Williamson 'was warned of flaws in algorithm two weeks before fiasco'

Gavin Williamson was warned of major flaws in exam grading algorithm two weeks before A-levels fiasco but was told by Ofqual that problems could be fixed with appeal

Gavin WIlliamson was warned of major flaws in the exam grading algorithm two weeks before the  A-level grading fiasco – but was told by Ofqual problems could be fixed through appeals, reports say. 

Mr Williamson was offered evidence of flaws in the grading process before A-level results were published in England, it has been claimed. 

Cambridge Assessment, which operates OCR – one of the main exam boards – submitted evidence to the education committee saying it approached ministers and the Department for Education in July, the Guardian reported.

One warning was said to have come two weeks before A-level results were published on August 13, before another was made days before GCSE results were revealed.

Sir Jon Coles, a former Department for Education director-general, also warned Mr Williamson the exams algorithm would disadvantage poorer pupils around a month before it was axed.

Gavin WIlliamson was warned of major flaws in the exam grading algorithm two weeks before the A-level grading fiasco – but was told by Ofqual problems could be fixed through appeals, reports say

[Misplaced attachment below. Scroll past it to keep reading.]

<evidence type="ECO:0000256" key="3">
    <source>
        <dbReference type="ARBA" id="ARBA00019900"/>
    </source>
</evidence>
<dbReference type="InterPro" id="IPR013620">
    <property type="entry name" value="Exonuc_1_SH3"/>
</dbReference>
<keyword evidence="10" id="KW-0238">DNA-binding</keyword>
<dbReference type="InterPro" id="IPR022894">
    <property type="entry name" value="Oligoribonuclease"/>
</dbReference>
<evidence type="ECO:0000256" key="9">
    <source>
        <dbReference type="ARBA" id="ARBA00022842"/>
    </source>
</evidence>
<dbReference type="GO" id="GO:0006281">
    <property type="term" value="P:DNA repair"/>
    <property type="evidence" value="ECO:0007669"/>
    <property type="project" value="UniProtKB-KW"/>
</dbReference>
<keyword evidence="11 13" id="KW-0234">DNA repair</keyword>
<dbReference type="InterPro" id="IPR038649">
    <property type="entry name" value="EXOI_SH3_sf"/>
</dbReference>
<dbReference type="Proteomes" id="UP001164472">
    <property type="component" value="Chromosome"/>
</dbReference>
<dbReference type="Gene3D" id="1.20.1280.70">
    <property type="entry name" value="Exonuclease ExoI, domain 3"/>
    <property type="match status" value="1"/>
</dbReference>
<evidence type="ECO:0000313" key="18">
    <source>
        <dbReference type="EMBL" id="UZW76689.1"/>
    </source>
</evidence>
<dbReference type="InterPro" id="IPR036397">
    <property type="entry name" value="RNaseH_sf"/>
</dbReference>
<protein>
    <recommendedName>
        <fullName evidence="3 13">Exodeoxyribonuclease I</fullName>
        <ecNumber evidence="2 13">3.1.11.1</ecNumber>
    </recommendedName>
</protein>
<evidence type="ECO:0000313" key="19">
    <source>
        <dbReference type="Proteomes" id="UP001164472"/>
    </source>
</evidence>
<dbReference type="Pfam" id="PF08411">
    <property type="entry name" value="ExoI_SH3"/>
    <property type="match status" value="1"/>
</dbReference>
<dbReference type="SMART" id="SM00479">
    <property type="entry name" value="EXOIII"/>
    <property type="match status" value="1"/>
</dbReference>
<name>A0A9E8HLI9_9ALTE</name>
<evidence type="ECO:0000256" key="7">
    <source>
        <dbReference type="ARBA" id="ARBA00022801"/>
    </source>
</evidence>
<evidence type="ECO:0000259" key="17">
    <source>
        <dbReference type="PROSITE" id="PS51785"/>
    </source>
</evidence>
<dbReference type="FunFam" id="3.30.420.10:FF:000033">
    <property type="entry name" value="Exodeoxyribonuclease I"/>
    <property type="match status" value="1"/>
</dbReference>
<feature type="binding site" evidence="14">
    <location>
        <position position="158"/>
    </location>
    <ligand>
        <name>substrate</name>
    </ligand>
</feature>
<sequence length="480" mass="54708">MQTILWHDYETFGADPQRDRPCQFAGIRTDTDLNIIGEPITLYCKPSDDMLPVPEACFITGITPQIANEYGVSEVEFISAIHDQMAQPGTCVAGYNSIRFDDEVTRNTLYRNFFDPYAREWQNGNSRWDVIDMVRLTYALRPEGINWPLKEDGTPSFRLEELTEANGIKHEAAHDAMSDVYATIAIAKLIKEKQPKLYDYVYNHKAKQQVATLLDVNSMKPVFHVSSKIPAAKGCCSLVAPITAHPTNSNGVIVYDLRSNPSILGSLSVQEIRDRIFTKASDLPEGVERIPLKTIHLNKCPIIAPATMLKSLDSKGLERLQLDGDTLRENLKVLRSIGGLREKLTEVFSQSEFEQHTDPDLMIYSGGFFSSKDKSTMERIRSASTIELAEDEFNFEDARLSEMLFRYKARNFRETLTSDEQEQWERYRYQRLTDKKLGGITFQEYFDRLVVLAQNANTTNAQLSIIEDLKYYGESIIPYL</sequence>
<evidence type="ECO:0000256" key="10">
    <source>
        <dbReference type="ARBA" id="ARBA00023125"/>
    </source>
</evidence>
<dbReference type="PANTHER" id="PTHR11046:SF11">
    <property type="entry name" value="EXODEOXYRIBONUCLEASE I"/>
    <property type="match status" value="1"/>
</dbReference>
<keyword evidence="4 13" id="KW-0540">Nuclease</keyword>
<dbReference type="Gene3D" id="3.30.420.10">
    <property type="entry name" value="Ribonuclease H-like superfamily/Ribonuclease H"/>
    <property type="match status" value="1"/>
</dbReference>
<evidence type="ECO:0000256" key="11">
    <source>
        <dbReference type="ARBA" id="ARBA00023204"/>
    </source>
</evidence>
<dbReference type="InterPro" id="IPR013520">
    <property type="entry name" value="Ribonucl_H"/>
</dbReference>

The Ofqual algorithm to calculate grades, devised after ministers insisted on avoiding grade inflation, was eventually scrapped after widespread anger at the process.

The Tory chair of the education select committee, Robert Halfon, has called for students to be assessed in some way in the autumn in case of disruption to exams next year.

Mr Williamson on Tuesday apologised once again to students who suffered ‘a great deal of stress and uncertainty’ due to ‘inconsistent and unfair’ A-level outcomes from Ofqual’s algorithm.

The Education Secretary told MPs the Government is determined that exams will go ahead in 2021, adding they were working with the sector to ensure ‘this is done as smoothly as possible’.

Ofqual – which launched a consultation in July which proposed delaying the start of GCSE exams to June 7 – has not yet made a decision on the timetable for the 2021 exam series.  

Ofqual’s chairman is set to be grilled by senior MPs amid uncertainty over whether exams will take place in England next summer and continued anger over the GCSE and A-levels fiasco.

Roger Taylor will appear before the Commons education committee on Wednesday in the wake of the chaotic handling of grading exams cancelled during the coronavirus crisis.

Labour has urged Education Secretary Gavin Williamson to ensure that ‘a summer of incompetence’ over exams does not descend into an autumn of ‘disaster and dismay’.

Schools Minister Nick Gibb said on Tuesday that there would be a decision ‘very soon’ on whether the next exams would start late to allow for more teaching time during the disruption.

Meanwhile, a YouGov survey suggested one in six (17%) parents in England and Wales is seriously considering not sending their children to school this month over Covid-19 fears.

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